Thursday, March 28, 2013

Dell's Process: Go Shop or Store Closed?

There seems to be a distinct lack of buzz surrounding the Dell board's go shop process for the company. Here are some of the more puzzling developments.  First, as Fortune reports,
"Sources close to the situation say that Blackstone (BX) repeatedly requested the concession, threatening to otherwise walk away from the table during the "go-shop" process. Dell's (DELL) special committee eventually favored the move, believing that it would increase the odds of getting a superior offer."
The concession is that Dell would reimburse Blackstone for its due diligence costs, regardless of whether or not Blackstone were to make a serious, formal bid.  This makes no sense from the perspective of the current shareholders.

Also, Dell's former executive leader of mergers and acquisitions, Dave Johnson, moved to Blackstone in January 2013.   Among other acquisitions, he was responsible for the decision to acquire storage company Compellent and Quest Software, among others. If anyone knows where the bodies are buried and if anyone can do surgical due diligence on Dell, it should be Blackstone under Johnson's direction.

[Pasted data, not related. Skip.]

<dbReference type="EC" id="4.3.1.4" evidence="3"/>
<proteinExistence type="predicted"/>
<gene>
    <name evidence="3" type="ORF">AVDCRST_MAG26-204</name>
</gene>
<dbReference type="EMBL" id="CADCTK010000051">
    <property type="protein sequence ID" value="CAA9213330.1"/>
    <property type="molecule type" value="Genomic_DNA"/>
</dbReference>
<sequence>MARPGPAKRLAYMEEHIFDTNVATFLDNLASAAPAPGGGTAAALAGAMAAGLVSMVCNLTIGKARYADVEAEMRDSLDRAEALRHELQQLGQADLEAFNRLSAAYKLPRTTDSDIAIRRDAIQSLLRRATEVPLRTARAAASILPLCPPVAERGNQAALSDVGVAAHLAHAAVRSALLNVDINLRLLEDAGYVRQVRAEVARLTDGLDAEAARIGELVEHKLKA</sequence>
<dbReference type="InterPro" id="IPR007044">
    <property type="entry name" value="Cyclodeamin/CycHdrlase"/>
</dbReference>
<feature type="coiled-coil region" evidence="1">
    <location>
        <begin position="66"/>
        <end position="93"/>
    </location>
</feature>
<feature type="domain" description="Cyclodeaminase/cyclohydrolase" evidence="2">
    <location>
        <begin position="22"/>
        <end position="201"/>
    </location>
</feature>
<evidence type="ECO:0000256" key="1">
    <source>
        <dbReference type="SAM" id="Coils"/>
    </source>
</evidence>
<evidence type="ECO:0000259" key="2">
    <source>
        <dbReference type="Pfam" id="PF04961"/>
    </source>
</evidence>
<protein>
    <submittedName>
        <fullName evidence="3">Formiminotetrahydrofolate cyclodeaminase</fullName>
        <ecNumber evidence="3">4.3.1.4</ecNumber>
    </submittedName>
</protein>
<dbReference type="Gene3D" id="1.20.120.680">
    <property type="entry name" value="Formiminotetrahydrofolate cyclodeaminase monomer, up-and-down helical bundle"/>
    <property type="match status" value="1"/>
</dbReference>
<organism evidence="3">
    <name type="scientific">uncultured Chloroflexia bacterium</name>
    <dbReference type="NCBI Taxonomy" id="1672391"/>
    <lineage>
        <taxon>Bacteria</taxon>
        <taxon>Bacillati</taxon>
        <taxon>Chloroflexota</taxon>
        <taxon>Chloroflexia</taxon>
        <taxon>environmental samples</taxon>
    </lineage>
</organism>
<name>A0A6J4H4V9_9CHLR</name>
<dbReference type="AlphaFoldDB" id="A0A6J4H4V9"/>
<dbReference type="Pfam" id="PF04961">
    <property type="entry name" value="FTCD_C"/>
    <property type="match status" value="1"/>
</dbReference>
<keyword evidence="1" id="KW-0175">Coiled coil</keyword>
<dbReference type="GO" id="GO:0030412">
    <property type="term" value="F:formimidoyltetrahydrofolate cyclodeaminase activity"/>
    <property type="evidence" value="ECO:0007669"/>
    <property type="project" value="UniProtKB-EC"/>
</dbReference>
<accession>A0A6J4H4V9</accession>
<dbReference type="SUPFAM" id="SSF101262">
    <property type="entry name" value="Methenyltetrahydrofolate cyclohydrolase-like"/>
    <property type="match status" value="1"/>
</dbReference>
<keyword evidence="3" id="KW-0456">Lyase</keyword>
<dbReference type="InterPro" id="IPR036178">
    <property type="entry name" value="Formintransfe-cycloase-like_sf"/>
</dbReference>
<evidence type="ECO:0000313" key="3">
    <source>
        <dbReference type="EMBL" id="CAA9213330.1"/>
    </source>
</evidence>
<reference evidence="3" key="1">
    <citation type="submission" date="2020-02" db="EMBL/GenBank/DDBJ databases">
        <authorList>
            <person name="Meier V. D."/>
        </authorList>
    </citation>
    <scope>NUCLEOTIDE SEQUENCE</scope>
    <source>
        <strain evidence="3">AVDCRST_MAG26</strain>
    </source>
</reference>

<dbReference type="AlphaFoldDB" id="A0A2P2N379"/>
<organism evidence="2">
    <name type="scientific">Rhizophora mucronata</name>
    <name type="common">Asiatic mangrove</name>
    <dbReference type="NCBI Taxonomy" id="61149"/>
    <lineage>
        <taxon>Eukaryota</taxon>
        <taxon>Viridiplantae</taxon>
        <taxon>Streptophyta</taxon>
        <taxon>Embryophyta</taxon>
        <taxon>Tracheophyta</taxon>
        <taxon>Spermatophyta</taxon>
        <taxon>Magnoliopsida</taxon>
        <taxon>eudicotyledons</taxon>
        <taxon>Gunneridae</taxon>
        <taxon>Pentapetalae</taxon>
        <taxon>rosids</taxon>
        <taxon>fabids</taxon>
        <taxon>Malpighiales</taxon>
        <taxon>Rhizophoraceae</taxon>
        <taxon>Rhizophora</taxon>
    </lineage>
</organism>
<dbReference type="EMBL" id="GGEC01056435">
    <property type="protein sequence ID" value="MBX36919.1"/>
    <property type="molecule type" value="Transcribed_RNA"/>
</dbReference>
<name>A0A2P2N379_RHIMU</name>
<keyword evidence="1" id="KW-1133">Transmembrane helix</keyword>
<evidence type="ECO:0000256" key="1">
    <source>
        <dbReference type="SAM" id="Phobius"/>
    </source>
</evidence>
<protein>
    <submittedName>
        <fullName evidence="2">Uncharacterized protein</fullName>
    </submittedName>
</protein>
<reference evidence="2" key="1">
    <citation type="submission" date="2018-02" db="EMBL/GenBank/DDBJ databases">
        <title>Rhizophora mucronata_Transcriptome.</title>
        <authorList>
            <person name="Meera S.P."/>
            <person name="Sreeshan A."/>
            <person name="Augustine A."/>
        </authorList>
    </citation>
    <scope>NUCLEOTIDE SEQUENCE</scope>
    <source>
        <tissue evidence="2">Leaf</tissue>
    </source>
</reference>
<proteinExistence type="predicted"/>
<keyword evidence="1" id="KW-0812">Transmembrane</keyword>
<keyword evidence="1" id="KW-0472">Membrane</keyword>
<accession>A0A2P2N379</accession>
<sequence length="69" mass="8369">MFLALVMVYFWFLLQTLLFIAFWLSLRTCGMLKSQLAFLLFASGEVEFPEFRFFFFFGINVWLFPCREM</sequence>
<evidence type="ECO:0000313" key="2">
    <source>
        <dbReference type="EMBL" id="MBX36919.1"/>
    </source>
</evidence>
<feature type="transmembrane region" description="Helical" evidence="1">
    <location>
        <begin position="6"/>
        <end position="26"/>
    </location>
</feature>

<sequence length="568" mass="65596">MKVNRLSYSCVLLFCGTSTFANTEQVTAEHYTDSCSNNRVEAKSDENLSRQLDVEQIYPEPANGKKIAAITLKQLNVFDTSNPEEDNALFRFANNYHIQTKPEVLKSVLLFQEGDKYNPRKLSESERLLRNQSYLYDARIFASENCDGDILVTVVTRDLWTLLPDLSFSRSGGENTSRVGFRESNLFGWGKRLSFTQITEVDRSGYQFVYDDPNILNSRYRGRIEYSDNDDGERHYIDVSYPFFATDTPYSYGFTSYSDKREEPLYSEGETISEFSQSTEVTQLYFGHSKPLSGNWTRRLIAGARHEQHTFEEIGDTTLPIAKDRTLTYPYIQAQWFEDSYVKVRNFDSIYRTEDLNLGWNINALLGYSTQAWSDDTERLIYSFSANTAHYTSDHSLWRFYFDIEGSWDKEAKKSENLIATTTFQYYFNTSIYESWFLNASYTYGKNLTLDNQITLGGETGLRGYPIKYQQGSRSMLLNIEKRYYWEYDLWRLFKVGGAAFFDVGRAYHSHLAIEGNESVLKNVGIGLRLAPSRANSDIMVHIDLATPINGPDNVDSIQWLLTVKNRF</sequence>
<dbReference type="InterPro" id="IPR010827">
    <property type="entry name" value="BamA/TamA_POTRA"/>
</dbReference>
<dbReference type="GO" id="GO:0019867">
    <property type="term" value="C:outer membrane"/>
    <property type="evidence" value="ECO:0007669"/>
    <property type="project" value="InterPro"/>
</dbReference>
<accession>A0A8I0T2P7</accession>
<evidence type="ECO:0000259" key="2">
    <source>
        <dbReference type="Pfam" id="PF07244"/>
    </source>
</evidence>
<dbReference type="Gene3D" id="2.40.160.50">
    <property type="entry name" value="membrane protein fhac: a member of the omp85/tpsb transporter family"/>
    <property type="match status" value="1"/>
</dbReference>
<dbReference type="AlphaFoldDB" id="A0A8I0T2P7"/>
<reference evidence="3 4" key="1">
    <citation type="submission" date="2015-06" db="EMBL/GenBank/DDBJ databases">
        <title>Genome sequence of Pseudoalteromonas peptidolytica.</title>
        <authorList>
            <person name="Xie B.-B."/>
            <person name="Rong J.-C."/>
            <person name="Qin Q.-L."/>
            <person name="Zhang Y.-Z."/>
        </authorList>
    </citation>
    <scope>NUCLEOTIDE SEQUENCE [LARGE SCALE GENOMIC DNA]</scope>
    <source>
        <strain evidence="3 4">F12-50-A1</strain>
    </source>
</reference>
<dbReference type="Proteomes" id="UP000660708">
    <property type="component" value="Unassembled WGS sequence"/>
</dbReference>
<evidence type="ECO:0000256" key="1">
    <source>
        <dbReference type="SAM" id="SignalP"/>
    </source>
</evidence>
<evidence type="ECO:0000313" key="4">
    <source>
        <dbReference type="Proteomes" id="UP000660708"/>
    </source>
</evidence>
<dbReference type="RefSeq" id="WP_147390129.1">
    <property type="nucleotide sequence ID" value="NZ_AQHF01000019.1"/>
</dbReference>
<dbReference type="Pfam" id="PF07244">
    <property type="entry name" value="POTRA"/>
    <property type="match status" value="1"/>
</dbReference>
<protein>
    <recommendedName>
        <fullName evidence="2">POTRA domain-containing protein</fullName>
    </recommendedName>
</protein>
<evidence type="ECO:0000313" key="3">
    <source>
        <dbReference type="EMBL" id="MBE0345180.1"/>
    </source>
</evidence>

If Carl Icahn is not getting his due diligence fees reimbursed, and he hadn't even requested such a thing, then why on earth would the Dell board succumb to Blackstone's rather brazen ploy?

Southeastern Asset Management, apart from a puff piece in the New York Times about one of its founders, has been very quiet.

Finally, none of the rumors about who might run Dell in the future are comforting.  First is the rumor that founder Michael Dell would remain as CEO under a combined Blackstone/Icahn bid.  But, since the founder returned to spend billions in acquisitions and failed to energize the company's results since his return, is this a variation of the Jerry Yang story?  New money, new ideas and new management usually come together.

Finally, there is a rumor that HP/Oracle exec Mark Hurd would come to run the new Dell.  Now there's a scary thought for new investors.

Could it be that even with a peek under the covers, folks are trying to figure out a face saving exit for all concerned?

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